Consulting firms across the country were established to conduct disparity studies, which are frequently time-consuming and expensive.
Mindful of the threat of lawsuits or unwilling to undertake the expense of a disparity study, governments moved away from gender- and race-based programs in favor of ones that sought to help small businesses, reasoning that many such businesses were owned by but not limited to women and minorities.
Palm Beach County had a gender- and race-based program but scrapped it in 2002 in favor of its current small business enterprise program. The SWA continued its own gender- and race-based program to 2012, when it, too, moved to a program aimed at helping small businesses, Pellowitz said.
Women- and minority business owners have complained that, without a specific program aimed at helping their firms, they don’t get a fair chance to compete for government contracts.
Women- and minority-owned firms got 2.5 percent of county work in 2014, according to figures from the county’s Office of Small Business Assistance. That percentage dropped to 2.2 percent in 2015.
Mason Tillman Associates of California is conducting the county-wide disparity study, and it did the SWA’s $361,000 disparity study, finding that firms owned by women and minorities have not had a fair shot at getting SWA contract work.
Its SWA study, completed in March, found disparities in the awarding of both prime and sub-prime contracts.
“For the record, staff agrees that there are disparities and is committed to addressing them,” Pellowitz said.
Mason Tillman recommended that the county’s small business enterprise program be expanded and that a gender- and race-based program be established.
As Mason Tillman completed portions of its study, the SWA — with La Noue’s assistance — raised detailed questions designed to impede the study, according to sources who requested anonymity because they fear the county won’t hire their firms if they are known to have criticized how the SWA responded to the study.
La Noue’s review of the study was unnecessary, those sources said, because SWA also hired a Maryland attorney, Franklin Lee, to go over Mason Tillman’s methodology.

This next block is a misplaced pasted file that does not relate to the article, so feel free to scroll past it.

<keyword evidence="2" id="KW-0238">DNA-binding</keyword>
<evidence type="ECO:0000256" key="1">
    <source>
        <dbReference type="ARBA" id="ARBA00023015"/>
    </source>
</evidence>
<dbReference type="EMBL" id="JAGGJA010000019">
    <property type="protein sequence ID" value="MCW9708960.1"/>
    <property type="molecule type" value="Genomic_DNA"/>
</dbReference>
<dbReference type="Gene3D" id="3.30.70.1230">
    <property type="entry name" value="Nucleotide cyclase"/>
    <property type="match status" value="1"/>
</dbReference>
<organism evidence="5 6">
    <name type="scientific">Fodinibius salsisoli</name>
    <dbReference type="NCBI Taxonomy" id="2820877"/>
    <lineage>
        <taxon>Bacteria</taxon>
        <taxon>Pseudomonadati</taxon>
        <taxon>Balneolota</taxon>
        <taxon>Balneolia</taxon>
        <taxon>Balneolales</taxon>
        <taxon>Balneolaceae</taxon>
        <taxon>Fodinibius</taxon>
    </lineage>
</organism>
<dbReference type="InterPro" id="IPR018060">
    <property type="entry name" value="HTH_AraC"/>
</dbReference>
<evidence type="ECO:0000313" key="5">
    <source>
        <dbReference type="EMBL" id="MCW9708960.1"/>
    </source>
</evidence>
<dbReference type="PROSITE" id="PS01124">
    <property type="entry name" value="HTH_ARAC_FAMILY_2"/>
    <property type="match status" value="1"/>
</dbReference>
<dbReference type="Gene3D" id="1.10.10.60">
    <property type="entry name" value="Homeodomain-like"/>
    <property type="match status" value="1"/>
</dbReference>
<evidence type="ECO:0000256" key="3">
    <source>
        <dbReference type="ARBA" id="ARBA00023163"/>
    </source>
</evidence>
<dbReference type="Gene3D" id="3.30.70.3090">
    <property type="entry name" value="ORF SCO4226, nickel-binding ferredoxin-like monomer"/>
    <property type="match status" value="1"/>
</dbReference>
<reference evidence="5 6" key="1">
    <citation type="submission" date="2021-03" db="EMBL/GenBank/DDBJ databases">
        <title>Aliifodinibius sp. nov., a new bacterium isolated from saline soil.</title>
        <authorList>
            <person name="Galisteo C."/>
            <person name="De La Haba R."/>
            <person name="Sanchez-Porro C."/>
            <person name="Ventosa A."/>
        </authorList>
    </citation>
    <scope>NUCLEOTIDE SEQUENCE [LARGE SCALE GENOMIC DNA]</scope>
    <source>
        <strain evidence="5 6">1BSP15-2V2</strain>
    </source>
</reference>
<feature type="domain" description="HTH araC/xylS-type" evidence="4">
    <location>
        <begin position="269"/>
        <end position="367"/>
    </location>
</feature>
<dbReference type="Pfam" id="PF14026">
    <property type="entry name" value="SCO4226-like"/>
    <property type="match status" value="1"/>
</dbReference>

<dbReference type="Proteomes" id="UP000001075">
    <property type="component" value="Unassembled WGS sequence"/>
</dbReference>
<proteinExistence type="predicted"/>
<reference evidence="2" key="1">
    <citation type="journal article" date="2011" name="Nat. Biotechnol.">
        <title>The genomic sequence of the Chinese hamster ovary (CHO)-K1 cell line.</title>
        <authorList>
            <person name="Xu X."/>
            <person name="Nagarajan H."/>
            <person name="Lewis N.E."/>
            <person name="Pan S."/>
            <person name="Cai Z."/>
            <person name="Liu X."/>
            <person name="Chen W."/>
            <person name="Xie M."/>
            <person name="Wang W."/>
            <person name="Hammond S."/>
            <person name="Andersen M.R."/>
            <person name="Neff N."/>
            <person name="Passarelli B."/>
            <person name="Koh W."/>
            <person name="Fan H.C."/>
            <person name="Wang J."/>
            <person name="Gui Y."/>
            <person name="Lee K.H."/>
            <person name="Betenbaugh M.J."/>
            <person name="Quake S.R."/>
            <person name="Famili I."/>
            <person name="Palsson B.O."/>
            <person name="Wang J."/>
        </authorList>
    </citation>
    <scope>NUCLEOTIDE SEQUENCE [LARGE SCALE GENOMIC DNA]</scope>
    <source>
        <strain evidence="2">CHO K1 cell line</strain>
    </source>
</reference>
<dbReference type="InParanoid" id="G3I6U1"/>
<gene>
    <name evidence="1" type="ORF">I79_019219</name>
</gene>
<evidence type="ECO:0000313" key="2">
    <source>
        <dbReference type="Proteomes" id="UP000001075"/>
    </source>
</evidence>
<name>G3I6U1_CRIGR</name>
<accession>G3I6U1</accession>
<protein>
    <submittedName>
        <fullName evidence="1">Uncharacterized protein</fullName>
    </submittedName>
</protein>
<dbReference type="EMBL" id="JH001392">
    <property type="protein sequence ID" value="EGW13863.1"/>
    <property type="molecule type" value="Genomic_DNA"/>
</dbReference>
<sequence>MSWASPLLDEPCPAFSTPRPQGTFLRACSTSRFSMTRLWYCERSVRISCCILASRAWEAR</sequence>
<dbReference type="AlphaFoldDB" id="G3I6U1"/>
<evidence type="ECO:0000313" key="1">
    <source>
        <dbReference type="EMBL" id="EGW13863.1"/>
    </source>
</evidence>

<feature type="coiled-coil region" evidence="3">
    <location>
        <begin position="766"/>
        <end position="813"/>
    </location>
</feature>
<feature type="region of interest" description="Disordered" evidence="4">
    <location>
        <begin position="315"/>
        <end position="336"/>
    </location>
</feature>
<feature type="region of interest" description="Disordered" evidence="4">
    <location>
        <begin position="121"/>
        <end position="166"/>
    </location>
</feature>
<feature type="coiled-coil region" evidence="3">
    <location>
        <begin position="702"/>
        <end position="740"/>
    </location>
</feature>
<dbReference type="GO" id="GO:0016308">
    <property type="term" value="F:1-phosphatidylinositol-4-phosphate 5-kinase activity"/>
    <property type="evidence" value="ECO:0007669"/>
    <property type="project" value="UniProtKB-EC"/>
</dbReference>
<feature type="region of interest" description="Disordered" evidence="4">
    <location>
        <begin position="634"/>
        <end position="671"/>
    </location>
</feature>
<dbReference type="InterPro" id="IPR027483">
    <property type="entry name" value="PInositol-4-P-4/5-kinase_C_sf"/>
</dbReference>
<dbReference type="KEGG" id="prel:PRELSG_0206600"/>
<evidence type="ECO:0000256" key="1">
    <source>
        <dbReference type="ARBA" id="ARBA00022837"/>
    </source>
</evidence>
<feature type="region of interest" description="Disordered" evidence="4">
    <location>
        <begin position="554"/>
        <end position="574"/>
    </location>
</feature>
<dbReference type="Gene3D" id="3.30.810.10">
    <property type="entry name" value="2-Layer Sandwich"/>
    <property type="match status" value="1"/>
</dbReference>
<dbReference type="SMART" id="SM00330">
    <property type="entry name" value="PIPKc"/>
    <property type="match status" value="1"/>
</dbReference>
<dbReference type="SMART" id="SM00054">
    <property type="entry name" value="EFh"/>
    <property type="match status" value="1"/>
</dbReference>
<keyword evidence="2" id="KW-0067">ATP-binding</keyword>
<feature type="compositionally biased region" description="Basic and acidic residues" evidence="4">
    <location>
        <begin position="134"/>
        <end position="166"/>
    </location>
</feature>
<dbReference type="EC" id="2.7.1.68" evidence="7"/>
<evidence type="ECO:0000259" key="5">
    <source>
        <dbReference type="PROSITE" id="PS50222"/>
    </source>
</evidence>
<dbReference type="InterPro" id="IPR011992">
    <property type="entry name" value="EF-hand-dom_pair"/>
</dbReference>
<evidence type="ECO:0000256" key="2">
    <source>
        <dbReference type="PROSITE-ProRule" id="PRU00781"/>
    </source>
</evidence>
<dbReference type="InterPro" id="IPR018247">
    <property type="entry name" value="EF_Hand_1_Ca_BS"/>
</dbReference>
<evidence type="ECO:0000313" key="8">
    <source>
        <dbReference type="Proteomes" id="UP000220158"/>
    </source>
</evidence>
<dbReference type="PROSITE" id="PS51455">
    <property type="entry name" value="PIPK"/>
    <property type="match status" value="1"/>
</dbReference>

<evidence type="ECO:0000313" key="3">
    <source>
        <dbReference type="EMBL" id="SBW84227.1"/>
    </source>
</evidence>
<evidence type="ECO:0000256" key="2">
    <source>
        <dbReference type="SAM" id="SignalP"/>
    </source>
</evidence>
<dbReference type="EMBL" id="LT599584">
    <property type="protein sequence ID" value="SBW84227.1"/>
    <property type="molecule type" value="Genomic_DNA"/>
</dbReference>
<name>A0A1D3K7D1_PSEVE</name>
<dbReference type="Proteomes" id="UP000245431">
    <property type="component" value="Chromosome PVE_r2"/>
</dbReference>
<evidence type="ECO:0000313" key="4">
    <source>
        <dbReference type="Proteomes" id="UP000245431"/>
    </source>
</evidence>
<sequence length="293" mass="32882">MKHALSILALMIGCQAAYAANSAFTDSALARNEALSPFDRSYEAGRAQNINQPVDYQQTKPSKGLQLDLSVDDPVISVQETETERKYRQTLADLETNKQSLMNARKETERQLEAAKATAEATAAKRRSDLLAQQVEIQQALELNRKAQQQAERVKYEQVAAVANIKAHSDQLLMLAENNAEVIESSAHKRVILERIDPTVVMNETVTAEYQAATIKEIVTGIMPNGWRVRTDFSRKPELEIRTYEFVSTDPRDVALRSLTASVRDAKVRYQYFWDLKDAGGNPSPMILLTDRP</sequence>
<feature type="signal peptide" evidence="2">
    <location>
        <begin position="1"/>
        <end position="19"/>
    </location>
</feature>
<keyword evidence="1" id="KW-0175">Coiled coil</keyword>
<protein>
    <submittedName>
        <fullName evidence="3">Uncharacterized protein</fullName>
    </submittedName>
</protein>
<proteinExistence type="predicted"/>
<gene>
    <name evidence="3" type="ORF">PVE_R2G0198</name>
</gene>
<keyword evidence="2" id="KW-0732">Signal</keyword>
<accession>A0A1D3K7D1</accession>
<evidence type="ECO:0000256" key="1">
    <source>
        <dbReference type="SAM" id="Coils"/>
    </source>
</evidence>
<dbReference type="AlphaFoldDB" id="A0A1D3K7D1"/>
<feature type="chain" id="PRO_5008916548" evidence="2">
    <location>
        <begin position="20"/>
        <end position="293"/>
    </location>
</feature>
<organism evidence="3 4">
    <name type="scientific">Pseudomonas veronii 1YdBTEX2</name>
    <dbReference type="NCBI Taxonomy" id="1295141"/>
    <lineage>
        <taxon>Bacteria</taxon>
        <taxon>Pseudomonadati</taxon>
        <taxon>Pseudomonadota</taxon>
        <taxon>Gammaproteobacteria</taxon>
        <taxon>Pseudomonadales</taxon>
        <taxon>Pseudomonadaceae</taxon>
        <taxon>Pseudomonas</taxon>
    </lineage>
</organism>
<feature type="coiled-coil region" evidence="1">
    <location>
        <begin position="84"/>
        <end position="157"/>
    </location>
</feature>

Lee, whose career focus has been administrative and regulatory law, has extensive experience advising governments on disparity studies and set-aside programs.
Lee has been paid $33,600 for his work. So far, La Noue, public policy and political science professor emeritus at the University of Maryland, Baltimore County, has been paid $68,000.
“The hiring of Mr. La Noue, who is only hired to kill any and all policy directives to support M/WBE programs, is in itself evidence of processes intended to exclude, bar, deny and ultimately discriminate against minorities and women businesses in contracting with the Palm Beach County Solid Waste Authority,” Lia Gaines, executive director of the Center for Enterprise Opportunity, wrote in a statement she plans to provide to commissioners.
La Noue disputes the notion that he was hired to impede the study. “When I was first hired there was not RFP (request for proposal),” he said. “At that stage of the game there was no way to know what the study might show.”
Hammond said he and his staff were not acting to delay the completion of the disparity study or to keep a set-aside program from being established before the massive garbage hauling contracts are awarded.
He said La Noue “worked with staff to determine what data already existed and what would need to be gathered.”
The SWA had Lee’s review of the study by Aug. 23 but had not shared it with commissioners when they met on Aug. 30, Bernard said.
At that meeting, Bernard tried and failed to get his colleagues to delay the garbage hauling contract process by 30 days.
Commissioners voted 3-4 against a delay, with commissioners Melissa McKinlay, Steven Abrams, Hal Valeche and Paulette Burdick opposing it. Commissioners Bernard, Mary Lou Berger and Dave Kerner backed the delay.
Bernard said he would have liked to have known that the study and Lee’s review of it were completed when that board meeting was held. Commissioners were told that Lee’s work was complete when they met earlier this month.
“There is no reason why these documents should be withheld,” Bernard said of Lee’s review. “African-American, Hispanic and women-owned firms have been treated unfairly. If staff does not move to implement a program to remedy this, they need to move aside.”
Hammond said his staff was still in the process of going over the review when a public records request was made for it. Since he complied with that request, he gave it to commissioners, believing they “should have the information if it was released to the public, even though staff was not finished preparing for a workshop on the issue.”
He insisted that a broad array of firms will have an opportunity to compete for SWA contract work.
The authority expanded its small business enterprise in June to “improve outreach,” Hammond said.
As for the hauling contracts, Hammond said they can be amended if the SWA establishes a gender- or race-based program. The winning bidders would have to “exercise the same bona fide effort to utilize the services of M/WBE firms of the race/gender identified by the authority for preference as it is committed to do with SBE firms.”